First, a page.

We have been taken through the evidence of Ladli Prasad and we are satisfied that his evidence should be believed. Once the correctness of the story that Mian Hamid-ud-din had, after revoking the previous permission granted to Kanhaiya Lal, again granted permission to Ganga Prasad, Ali Bakhsh. and Maiku is accepted, one would expect that he did so after realising the usual nazrana. We are satisfied that the freshpermission to build on the land in suit was given. by Mian Hamid-ud-din, the then Sajjadanashin,after receiving a sum of Rs. 600/- for the entire land in suit.
The learned counsel for the appellants has not disputed the finding of the learned Civil Judge that the land in suit was granted by the previous Sajjadanashin for inclusion of the land in suit in the respective houses of Ganga Prasad, Ali Bakhsh and Maiku. It is also not controverted that these persons had built ahatas so as to make the land given to them as part and parcel of their houses.
10. The contention of the learned counsel for the respondents is that the construction of the ahatas by the predecessors of the appellants could not be regarded as a work of permanent nature 60 as to attract the provisions of Clause (b) of Section 60, Easements Act. We do not think that this contention has any force. We agree with the view enunciated in -- 'Nasir-ul-Zaman Khan v. Azim-ul-lah', 28 All 741 (A) that the expression 'work o,f permanent character' occurring in Section 60 is intended to denote some work which is not merely of a temporary nature.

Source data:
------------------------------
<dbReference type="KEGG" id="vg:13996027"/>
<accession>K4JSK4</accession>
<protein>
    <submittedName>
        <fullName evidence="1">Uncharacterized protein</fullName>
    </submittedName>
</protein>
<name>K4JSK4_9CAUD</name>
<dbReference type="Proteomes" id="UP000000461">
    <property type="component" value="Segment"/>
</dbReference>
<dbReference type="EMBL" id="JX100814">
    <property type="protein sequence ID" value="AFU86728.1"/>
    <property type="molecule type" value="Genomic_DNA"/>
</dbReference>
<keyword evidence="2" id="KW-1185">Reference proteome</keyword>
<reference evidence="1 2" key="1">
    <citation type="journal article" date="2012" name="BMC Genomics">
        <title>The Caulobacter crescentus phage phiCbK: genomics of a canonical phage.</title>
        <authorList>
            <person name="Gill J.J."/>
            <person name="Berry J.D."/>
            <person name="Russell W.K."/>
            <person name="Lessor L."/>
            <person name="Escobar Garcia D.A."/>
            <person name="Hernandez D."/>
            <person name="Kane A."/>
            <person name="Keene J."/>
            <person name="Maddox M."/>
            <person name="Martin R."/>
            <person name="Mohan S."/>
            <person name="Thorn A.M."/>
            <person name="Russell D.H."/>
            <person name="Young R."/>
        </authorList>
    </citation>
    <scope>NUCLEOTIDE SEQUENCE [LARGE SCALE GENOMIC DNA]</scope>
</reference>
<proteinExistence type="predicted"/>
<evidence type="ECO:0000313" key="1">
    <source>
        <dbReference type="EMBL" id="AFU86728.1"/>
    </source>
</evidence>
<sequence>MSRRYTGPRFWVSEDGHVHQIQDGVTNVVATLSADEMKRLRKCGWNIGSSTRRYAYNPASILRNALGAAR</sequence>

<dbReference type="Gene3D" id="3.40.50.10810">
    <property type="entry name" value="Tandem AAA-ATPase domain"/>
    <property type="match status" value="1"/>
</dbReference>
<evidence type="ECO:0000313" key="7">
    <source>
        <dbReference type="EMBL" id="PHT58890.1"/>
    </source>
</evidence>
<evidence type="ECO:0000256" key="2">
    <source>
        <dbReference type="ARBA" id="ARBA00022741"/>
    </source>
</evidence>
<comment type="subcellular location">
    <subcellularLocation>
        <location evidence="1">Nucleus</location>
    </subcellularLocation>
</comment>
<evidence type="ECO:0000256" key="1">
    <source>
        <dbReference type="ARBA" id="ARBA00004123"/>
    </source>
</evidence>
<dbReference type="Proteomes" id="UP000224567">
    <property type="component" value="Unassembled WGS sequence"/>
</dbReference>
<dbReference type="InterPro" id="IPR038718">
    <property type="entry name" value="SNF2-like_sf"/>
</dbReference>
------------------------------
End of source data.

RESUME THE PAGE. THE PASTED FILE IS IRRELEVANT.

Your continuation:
As pointed out above, the land in suit was given for building purposes and if the licensees did not put up costly constructions but merely built a pucca wall so as to include the land in their respective houses and to make it a part and parcel of their houses, it will be deemed to be a work of permanent nature within the meaning of Clause (b) of Section 60.
11. It was next argued that in view of the fact that licensees had constructed only enclosures (ahatas), it should be presumed that the license was granted for building an enclosure only and for no other type of building. We are unable to accept this contention also. We know it that originally the entire land in suit was given to Kanhaiya Lal for building a house. Indeed Kanhaiya Lal had obtained the sanction of the Municipal Board also for building a house on the land in suit but he could not do so as his license was revoked by the then Sajjadanashin, as pointed out above.